Challenging Stupak (2)
If there's one thing that really differentiates (or should) the left from the right, to me, it's issues of individual freedom and self-determination vs. governmental, social, or other institutional efforts to limit that freedom. It's liberals who fought to end the laws against birth control and interracial marriage, who support the right to abortion, who rolled back the anti-sodomy laws, who fight back when schools, corporations, or other institutions try to assert arbitrary and unreasonable control over their students or employees. It's liberals who are driving the campaigns for drug decriminalization and gay marriage, even if many Democratic politicians do not have the courage to take a stand. The fight over the "social issues" is basically a fight over whether individuals should be able to live their own personal lives as they wish, or whether their choices should be arbitrarily limited by ancient religious taboos and the impersonal interests of giant private enterprises which, in practice, can exert far more power over individuals in most circumstances than the government does.
(It's true that the "standard" liberal position on one major issue -- gun rights -- flies in the face of this. But I don't believe this position is truly a consensus one. I've known liberals who were gun-rights supporters and even gun owners.)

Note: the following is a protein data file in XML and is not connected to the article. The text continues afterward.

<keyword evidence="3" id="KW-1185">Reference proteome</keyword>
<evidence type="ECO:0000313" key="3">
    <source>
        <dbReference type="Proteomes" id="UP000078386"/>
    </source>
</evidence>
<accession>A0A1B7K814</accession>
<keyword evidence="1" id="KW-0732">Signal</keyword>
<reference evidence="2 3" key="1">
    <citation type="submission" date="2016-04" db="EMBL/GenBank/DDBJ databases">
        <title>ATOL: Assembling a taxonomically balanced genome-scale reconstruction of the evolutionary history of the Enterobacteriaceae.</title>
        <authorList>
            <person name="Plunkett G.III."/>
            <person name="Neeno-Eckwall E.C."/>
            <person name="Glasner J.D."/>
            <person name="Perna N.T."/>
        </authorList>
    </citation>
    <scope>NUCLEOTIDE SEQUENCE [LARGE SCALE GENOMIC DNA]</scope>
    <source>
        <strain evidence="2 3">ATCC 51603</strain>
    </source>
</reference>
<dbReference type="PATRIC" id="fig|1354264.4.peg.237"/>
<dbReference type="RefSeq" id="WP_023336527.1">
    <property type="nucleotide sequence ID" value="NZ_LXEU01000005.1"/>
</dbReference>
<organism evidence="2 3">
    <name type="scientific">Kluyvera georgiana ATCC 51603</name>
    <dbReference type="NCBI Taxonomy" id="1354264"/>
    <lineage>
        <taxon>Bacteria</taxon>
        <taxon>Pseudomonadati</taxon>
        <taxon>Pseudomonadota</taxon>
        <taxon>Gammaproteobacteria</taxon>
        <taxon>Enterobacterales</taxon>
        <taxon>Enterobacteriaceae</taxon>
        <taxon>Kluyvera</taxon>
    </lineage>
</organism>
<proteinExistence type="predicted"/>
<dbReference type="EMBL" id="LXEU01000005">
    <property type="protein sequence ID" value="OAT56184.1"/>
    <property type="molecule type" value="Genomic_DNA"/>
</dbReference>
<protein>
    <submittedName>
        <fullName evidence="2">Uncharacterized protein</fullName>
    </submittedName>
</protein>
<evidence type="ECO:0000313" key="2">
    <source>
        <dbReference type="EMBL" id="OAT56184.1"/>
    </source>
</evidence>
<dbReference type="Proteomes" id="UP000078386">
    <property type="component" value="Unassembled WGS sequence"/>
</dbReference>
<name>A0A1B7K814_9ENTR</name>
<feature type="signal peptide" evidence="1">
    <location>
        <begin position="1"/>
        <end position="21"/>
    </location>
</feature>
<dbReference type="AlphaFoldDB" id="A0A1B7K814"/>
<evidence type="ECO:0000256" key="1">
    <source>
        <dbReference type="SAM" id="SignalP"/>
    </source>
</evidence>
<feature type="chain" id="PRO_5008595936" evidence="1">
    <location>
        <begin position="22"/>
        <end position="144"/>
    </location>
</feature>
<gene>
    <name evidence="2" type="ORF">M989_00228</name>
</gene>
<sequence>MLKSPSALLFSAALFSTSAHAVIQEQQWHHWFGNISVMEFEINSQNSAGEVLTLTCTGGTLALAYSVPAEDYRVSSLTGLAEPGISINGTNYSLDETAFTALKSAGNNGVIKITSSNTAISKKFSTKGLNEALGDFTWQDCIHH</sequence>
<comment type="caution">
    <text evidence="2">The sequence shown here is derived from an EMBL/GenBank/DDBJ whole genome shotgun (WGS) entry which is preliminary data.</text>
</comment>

In the freedom-vs.-control arena, it's hard to imagine any issue more fundamental than abortion. If you don't have an absolute right to make decisions about the inside of your own body, and your own reproductive processes, completely free of interference from laws or bullies or religious taboos, it's hard to see what right over anything you can claim.
Which is why Stupak is so jarring. I can understand a Democrat voting against HCR for any number of reasons. But a Democrat standing in the abortion-banners' camp seems like an absolute contradiction in terms.
Stupak has a challenger in Democratic primary: Connie Saltonstall, a solid liberal and pro-choicer who announced her candidacy only two weeks ago but has already been endorsed by the NOW and NARAL and is attracting nationwide attention. Seldom do we see such a clear choice between a real Democrat and a DINO.
There is, of course, a risk that Saltonstall might be less electable; the district, covering much of northern Michigan, is rural and fairly conservative. The danger is that she might lose and allow a Republican even worse than Stupak to take the seat. I haven't seen any polls on the relative strength of Saltonstall and Stupak against a Republican opponent, and it's probably too early for such polls to be meaningful yet anyway. But in this case the risk is worth taking. Stupak is too wrong on too central of an issue. If we could put Saltonstall in Congress in his place, we'd actually be further advancing the gains of 2006 and 2008, not just defending them.